reading 163 [IMAGE] [IMAGE] The Anasazi's life before 1200 A.D. was portrayed by the author as being

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THE LOST PEOPLE OF MESA VERDE by Elsa Marston

The Anasazi lived peacefully on the mesa for 800 years. Then they disappeared.

     In the dry land of southwestern Colorado a beautiful plateau rises. It has so many trees that early Spanish explorers called it Mesa Verde, which means "green table." For about eight hundred years Native Americans called the Anasazi lived on this mesa. And then they left. Ever since the cliff houses were first discovered a hundred years ago, scientists and historians have wondered why.      Anasazi is a Navajo word meaning "the ancient ones." When they first settled there, around 500 A. D., the Anasazi lived in alcoves in the walls of the high canyons. Later they moved to the level land on top, where they built houses of stone and mud mortar. As time passed, they constructed more elaborate houses, like apartment buildings, with several families living close together.      The Anasazi made beautiful pottery, turquoise jewelry, fine sashes of woven hair, and baskets woven tightly enough to hold water. They lived by hunting and by growing corn and squash. Their way of life went on peacefully for several hundred years.      Then around 1200 A.D. something strange happened, for which the reasons are not quite clear. Most of the people moved from the level plateau back down into alcoves in the cliffs. The move must have made their lives difficult because they had to climb back up to the plateau to do the farming. But it seems the Anasazi planned to stay in the canyon walls, for they soon filled the alcoves with amazing cliff dwellings. "Cliff Palace," the most famous of these, had more than two hundred rooms.      For all the hard work that went into building these new homes, the Anasazi did not live in them long. By 1300 A.D. the cliff dwellings were empty. Mesa Verde was deserted and remained a ghost country for almost six hundred years. Were the people driven out of their homes by enemies? No sign of attack or fighting, or even the presence of other tribes, has been found.      Archaeologists who have studied the place now believe there are other reasons. Mesa Verde, the beautiful green table, was no longer a good place to live. For one thing, in the second half of the thirteenth century there were long periods of cold, and very little rain fell?or else it came at the wrong time of year. Scientists know this from examining the wood used in the cliff dwellings. The growth rings in trees show good and bad growing seasons. But the people had survived drought and bad weather before, so there must have been another reason.      As the population grew, more land on the mesa top had to be farmed in order to feed the people. That meant that trees had to be cut to clear the land and also to use for houses and fuel. Without the forests, the rain began to wash away the mesa top.      How do we know about erosion problems that happened about eight hundred years ago? The Anasazi built many low dams across the smaller valleys on the mesa to slow down rain runoff. Even so, good soil washed away, and the people could no longer raise enough food. As the forests dwindled, the animals, already over?hunted, left the mesa for mountainous areas with more trees.      And as the mesa "wore out," so did the people. It appears that the Anasazi were not healthy. Scientists can learn a lot about ancient people's health by studying the bones and teeth found in burials. The mesa dwellers had arthritis, and their teeth were worn down by the grit in corn meal, a main part of their diet.      As food became scarce, people grew weaker. Not many lived beyond their twenties. Women died very young, and few babies survived. Living so close together in the cliff houses, where everyone was hungry and worried, the people must have suffered from emotional strain. They probably quarreled often.      In the end the Anasazi must have given up hope that things would get better. Families packed up and went away. Of course, the "ancient ones" did not simply disappear. They moved southeast to another area and mingled with other peoples. After a while their heritage as the people of the Mesa Verde was forgotten.      In time the trees grew back and the plateau became green once more. But, for the Anasazi it was too late. Although they respected nature and tried to farm wisely, land that was used too hard could not support them forever.      Yet in their cliff houses and crafts the "ancient ones" left us a superb monument. It is truly one of the most fascinating pictures of America's past.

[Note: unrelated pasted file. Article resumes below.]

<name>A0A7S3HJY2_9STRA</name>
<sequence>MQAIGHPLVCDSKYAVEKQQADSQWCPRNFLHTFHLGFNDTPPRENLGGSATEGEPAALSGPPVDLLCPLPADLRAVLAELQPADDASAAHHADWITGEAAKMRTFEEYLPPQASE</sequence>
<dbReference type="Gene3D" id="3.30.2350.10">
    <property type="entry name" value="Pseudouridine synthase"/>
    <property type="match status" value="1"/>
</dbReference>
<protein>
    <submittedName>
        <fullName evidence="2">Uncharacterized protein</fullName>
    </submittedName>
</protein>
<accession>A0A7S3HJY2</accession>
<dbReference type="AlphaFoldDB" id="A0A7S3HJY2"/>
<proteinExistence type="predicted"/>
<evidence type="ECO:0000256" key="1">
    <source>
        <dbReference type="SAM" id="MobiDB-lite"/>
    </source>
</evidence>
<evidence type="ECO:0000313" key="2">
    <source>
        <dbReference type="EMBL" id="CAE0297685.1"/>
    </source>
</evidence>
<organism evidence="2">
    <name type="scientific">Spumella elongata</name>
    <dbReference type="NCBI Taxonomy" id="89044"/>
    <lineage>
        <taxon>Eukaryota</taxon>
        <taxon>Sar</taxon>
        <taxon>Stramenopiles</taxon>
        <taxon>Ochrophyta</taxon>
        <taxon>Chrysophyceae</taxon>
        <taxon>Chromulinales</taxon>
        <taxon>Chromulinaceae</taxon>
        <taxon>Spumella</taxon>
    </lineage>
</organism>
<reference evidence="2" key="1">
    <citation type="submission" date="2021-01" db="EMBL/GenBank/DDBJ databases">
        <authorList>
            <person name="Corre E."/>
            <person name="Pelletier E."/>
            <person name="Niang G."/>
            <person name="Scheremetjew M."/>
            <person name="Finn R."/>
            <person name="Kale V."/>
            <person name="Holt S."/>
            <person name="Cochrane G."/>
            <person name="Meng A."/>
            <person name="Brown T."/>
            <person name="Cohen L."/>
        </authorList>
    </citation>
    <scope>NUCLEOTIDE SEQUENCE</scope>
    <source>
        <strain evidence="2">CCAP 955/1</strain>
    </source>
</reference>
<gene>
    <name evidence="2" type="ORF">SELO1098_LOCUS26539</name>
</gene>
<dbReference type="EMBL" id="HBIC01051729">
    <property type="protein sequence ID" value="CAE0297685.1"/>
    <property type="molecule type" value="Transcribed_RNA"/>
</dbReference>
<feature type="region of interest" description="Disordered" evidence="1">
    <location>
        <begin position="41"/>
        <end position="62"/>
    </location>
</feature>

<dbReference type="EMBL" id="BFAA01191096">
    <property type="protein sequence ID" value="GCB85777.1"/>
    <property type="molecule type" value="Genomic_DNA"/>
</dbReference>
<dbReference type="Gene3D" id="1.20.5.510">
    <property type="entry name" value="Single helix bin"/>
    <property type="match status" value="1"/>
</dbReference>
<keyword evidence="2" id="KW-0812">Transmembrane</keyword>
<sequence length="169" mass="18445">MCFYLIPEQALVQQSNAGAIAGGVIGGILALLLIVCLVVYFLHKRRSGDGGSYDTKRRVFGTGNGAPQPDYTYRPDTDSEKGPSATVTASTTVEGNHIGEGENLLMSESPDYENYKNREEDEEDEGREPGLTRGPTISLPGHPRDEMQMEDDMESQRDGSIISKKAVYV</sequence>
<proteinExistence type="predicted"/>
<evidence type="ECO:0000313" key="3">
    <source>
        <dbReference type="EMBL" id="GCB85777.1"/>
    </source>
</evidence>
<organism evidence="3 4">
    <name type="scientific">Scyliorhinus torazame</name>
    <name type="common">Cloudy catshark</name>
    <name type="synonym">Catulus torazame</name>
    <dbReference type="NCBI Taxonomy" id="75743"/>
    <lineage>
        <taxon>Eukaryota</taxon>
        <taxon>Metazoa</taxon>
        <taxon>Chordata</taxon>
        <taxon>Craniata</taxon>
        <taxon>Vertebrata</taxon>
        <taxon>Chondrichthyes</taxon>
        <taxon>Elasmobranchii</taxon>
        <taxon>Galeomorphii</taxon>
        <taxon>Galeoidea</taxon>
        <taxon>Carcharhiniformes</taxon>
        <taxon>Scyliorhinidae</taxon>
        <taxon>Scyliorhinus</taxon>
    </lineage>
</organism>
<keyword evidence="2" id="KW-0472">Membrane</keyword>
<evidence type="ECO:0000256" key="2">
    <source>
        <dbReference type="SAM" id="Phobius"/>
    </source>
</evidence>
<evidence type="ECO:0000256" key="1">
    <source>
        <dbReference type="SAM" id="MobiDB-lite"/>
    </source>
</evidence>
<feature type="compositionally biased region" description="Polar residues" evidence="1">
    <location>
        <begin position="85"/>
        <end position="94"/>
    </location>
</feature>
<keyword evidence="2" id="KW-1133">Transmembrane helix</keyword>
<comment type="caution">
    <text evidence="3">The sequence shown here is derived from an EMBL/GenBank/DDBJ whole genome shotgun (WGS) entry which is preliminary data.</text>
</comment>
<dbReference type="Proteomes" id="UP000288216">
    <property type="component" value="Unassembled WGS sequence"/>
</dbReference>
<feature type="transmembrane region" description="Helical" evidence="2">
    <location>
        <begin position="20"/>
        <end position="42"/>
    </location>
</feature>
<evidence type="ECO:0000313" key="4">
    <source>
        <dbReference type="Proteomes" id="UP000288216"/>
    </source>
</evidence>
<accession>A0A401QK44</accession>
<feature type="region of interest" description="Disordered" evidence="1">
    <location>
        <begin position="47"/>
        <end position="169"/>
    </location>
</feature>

The Anasazi's life before 1200 A.D. was portrayed by the author as being

AnswerChoose the correct answer.Choose all that apply. Correct Partially correct Incorrect Don't Know

  1. A
    Correct Answer
    dangerous and warlike
  2. B
    Correct Answer
    busy and exciting
  3. C
    Correct Answer
    difficult and dreary
  4. D
    Correct Answer
    productive and peaceful
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